Our winter so far has been a very cool, and windy one making some species a bit sporadic and others come on the chew.
It’s the first winter like this for some years. Previous winters have seen some rather warm conditions and the barra bit their heads off all the way through, but they have become fairly sporadic of late.
My best results from big barra recently have been on new spots and have not seen much fishing action. A couple of the more heavily fished spots have seen the fish become lure shy, but that happens with all areas that become pressured. I will certainly be keeping my new areas away from a few prying eyes.
If you are not experienced in winter barra fishing then maybe targeting fingermark and other species is what you need to concentrate on until the waters warm and the flats and gutters start to fire again. When the cold snaps have been coming through we have been turning our attention to fingermark.
The channel is experiencing one of the best fingermark seasons I have seen for some time. My Humminbird side scanner has been responsible for finding several new rocks in our waters that have obviously never been fished. Some days have seen as many as 25 fingermark for the day’s jigging plus many other species such as GT and big grunter.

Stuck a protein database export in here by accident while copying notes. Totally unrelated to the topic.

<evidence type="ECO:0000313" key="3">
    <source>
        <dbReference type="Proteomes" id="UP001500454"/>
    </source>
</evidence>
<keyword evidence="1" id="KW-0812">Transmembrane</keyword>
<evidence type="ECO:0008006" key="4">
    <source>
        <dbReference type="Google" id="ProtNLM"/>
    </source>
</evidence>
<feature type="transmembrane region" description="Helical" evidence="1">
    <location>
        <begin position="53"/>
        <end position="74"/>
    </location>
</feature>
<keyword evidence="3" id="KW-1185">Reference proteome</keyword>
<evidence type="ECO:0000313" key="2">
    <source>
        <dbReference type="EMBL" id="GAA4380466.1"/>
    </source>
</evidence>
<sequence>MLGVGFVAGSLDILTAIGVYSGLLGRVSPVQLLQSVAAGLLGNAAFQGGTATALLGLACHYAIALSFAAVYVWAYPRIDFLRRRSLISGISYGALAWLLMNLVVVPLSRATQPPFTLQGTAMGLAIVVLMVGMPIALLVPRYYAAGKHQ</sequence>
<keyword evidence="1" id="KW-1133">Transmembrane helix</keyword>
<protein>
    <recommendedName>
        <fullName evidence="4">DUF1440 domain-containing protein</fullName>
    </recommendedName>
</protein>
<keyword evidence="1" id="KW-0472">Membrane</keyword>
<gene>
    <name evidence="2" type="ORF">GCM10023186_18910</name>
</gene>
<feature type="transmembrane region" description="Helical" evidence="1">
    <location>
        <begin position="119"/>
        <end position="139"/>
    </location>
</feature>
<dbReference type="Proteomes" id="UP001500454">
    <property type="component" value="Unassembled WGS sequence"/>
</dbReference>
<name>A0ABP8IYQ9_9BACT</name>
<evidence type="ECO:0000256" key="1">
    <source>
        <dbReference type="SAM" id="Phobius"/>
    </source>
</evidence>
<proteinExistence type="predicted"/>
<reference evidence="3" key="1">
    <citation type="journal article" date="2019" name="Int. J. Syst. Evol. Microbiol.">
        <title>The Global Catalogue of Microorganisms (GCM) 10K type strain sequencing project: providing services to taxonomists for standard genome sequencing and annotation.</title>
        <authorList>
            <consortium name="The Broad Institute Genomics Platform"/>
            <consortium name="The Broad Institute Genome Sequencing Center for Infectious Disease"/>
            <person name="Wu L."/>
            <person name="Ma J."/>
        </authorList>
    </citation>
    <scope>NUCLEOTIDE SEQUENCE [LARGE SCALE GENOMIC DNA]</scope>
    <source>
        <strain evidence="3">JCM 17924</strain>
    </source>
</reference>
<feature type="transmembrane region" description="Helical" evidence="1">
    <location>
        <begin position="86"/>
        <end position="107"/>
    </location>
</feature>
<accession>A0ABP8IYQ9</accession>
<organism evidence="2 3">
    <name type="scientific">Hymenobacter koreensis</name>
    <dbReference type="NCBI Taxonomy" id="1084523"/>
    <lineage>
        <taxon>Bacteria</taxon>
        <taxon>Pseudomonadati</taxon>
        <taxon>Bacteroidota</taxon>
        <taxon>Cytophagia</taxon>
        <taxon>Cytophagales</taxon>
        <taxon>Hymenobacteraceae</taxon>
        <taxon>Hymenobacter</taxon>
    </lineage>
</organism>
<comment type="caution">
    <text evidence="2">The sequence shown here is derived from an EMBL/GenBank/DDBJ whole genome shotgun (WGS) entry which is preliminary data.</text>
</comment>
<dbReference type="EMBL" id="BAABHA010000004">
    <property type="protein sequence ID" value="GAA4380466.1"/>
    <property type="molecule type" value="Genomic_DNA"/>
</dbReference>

Winter also sends the blue salmon into the deeper holes where they will aggregate most of the winter. They can be a lot of fun for fishers just looking for a bit of entertainment and soft plastics and lures, like Threddybusters and Transams should account for them.
The fingermark have been going well on the Berkley Jerk Shads and an interesting new lure from Townsville called the Gimp. I wont get into the real meaning of the word but lets say that when dropped into the middle of a school of fish it’s on for young and old…
Nothing much to report from outside due to the weather but the few breaks have seen some top class bottom fishing for all the usual suspects, such as trout and lippers. The northern bluefin have also been in early in some good numbers around the back of Gould and east of Eva islands.
The Cardwell Jetty has been popular with land-based anglers producing small Spaniards and some reasonable cobia.
In the past I have spoken about ‘wonky holes’ and many anglers in the north are now trying to find these little isolated underground springs. Unfortunately since Cyclone Yasi they have all covered over and have not flushed themselves clean again, which will most likely take some time. The underwater forces from Yasi turned the wreck of the Yongala on its side and that was in 28m of water, which gives you some kind of idea how much the seabed was disturbed.
A lot of anglers are reporting sightings of big tiger sharks. We saw five in excess of 10ft in one day around Gould island. It’s that time of year when they come in close to start mating. They are no threat to anglers but would be a little wary if you partake in a bit of spearfishing around the inner islands.
In August I would expect things to remain the same as July, but during September we should start to see a few changes.
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